It has become popular in certain libertarian circles to describe libertarianism as a philosophy designed to reduce conflict over scarce resources. While it is certainly true that libertarianism achieves this, portraying the philosophy in this way absolutely misses the point.
Libertarianism is based upon the central idea that you own yourself. Thus, it is wrong for others to initiate aggression against you.
From this self-ownership comes a theory of just property ownership: the rightful owner of a resource is the first person who mixes their labor with it. This can involve transforming a resource directly (like a farmer tilling the soil) or using a resource to create something entirely new (like a baker collecting berries and using them in a pie).
Decreasing conflict is absolutely a side-effect of this philosophy; there is nothing wrong with acknowledging the positive consequences of its realization. It is well-known that the privatization prescribed by libertarianism eliminates the problem of the “tragedy of the commons,” for example.
But reducing conflict over scarce resources, in and of itself, is not necessarily libertarian. A dictatorship in which there was no public property, and in which the dictator is the final arbiter of all property claims, would certainly lessen such fighting. But a dictatorship violates self-ownership per se; if another is ruling over you without your consent, you cannot rule yourself.
Likewise, the arbitrary whim of a ruler is not a sufficient criterion for establishing legitimate property rights. If it were, taxation would not be considered theft if the ruler approved of it. For these reasons, we must reject this as a libertarian solution.
Similarly, even if it were objectively proven that the legalization of drug use would result in a measurable increase in conflict over scarce resources, legalization would still be the correct libertarian position. This is due to the fact that each person owns themselves and has the right to decide what they put into their bodies, regardless of the externalities involved.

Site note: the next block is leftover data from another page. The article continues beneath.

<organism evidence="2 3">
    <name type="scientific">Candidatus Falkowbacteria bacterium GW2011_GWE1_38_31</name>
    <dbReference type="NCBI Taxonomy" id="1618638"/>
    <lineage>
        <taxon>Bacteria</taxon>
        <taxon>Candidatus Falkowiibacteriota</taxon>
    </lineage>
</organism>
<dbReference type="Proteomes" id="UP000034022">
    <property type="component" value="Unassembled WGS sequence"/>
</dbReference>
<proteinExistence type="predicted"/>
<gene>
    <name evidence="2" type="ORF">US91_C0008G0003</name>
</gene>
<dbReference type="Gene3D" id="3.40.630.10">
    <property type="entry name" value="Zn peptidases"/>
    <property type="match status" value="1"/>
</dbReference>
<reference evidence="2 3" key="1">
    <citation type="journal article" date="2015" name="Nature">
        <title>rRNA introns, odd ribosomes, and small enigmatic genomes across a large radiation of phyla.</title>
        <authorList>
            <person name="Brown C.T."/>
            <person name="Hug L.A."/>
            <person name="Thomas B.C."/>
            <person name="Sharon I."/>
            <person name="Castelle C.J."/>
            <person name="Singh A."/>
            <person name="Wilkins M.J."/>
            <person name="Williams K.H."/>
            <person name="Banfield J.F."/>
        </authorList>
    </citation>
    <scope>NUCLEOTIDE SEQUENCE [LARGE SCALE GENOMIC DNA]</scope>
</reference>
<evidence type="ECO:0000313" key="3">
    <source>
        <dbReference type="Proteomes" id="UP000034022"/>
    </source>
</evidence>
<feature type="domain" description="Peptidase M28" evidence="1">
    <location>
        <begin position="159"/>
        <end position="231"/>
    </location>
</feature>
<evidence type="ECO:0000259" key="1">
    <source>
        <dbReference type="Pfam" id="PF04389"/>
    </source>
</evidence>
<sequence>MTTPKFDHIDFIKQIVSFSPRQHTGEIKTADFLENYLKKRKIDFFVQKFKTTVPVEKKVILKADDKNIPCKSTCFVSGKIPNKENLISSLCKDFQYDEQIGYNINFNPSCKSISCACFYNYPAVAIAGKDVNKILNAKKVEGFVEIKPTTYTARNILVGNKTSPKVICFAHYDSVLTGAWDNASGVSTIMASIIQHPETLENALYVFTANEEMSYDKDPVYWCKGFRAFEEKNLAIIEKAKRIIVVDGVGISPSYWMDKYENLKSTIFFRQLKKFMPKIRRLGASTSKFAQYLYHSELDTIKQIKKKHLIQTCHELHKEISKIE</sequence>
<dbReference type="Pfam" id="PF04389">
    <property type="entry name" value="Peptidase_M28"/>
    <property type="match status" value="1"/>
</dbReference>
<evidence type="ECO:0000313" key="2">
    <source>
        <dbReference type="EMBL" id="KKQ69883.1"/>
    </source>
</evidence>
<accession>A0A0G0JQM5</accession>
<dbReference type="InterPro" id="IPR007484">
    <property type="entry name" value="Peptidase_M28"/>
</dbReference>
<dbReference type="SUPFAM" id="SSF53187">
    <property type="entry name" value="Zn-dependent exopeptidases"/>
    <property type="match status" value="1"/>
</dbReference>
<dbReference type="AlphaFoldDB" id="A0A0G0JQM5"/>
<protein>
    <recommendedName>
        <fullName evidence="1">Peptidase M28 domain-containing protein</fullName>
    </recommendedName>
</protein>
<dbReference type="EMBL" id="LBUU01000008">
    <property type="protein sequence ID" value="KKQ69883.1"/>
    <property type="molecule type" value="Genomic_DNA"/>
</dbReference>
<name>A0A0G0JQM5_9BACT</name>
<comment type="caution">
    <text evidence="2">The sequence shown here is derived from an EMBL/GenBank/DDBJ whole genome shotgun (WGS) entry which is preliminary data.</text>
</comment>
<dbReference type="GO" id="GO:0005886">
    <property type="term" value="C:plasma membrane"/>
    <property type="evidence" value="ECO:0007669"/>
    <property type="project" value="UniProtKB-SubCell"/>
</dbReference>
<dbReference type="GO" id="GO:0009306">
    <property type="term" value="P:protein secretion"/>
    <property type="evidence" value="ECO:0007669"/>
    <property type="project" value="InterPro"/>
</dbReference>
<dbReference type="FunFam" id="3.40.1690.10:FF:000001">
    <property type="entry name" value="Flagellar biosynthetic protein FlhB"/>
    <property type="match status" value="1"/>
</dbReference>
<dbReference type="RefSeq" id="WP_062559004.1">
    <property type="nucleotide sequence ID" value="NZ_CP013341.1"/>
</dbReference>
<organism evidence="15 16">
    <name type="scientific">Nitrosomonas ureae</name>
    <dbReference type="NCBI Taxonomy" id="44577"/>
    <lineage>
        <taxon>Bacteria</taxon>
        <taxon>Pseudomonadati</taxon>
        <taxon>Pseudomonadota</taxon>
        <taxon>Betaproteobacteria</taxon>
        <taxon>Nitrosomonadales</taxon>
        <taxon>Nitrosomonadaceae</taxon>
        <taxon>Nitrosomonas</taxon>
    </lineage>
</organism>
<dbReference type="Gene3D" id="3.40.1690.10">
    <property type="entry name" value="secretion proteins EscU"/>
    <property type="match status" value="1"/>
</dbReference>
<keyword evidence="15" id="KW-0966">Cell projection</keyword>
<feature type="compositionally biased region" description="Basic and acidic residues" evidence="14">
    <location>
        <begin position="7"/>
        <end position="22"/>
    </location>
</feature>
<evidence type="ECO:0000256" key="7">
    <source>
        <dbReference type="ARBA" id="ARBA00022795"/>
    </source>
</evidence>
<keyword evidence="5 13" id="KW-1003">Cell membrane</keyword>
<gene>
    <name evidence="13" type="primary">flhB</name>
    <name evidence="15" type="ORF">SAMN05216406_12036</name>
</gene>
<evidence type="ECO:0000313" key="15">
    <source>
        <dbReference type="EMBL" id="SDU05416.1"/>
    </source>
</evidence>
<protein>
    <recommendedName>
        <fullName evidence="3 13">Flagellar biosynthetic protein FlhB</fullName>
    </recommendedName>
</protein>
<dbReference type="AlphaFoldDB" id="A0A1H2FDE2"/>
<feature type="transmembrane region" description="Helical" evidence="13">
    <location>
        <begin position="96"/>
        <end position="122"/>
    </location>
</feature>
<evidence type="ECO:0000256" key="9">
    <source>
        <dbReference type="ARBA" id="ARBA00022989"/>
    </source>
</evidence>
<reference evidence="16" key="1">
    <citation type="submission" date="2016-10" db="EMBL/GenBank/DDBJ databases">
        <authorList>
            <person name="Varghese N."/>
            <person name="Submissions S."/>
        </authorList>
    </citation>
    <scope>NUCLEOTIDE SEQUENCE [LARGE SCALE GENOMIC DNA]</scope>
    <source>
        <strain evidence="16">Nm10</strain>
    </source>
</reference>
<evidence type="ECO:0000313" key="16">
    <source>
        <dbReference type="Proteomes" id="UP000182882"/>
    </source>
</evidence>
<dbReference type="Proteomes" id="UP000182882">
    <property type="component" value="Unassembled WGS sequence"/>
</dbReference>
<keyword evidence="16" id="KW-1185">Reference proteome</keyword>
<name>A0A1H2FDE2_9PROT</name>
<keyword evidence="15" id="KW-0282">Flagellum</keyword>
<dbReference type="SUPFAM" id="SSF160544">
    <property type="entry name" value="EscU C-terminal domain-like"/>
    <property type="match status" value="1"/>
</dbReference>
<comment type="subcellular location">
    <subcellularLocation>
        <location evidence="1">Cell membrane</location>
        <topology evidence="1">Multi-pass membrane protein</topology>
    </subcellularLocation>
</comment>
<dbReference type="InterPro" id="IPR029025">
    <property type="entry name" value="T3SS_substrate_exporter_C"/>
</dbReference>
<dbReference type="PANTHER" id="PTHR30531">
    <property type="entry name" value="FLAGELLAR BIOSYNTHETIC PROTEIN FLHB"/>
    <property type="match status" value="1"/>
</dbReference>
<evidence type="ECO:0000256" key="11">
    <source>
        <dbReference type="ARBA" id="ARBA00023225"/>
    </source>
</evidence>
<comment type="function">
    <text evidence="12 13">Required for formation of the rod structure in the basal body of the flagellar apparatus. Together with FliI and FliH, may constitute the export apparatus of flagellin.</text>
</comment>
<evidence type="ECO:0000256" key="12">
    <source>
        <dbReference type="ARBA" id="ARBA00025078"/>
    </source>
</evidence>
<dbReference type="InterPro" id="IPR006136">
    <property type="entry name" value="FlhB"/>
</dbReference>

So what, then, besides self-ownership and the rights that stem from it, is libertarianism about? I tend to agree with Murray Rothbard’s observation that “liberty is a moral principle, grounded in the nature of man. In particular, it is a principle of justice, of the abolition of aggressive violence in the affairs of men. Hence, to be grounded and pursued adequately, the libertarian goal must be sought in the spirit of an overriding devotion to justice.”
The above description is what separates us from those who seek to use unjust means to reach their ends. We value freedom and recognize that each person has the same rights as everyone else, no matter their race, gender, or background. The philosophy dictates not that human beings are to be used as a means to an end, but rather that they are to have their liberty be treated as an end in itself.
The minimization of libertarianism to talk of scarce resources is frankly a disservice to an idea that, if implemented, would bring about freedom for the human race. We have so much more to offer; it is time that we act like it.
* John M. Hudak is an anarcho-capitalist writer whose work has been featured at Think Liberty, Antiwar.com, and JohnMHudak.com. He is the Connecticut State Coordinator for Adam Kokesh’s 2020 presidential campaign.
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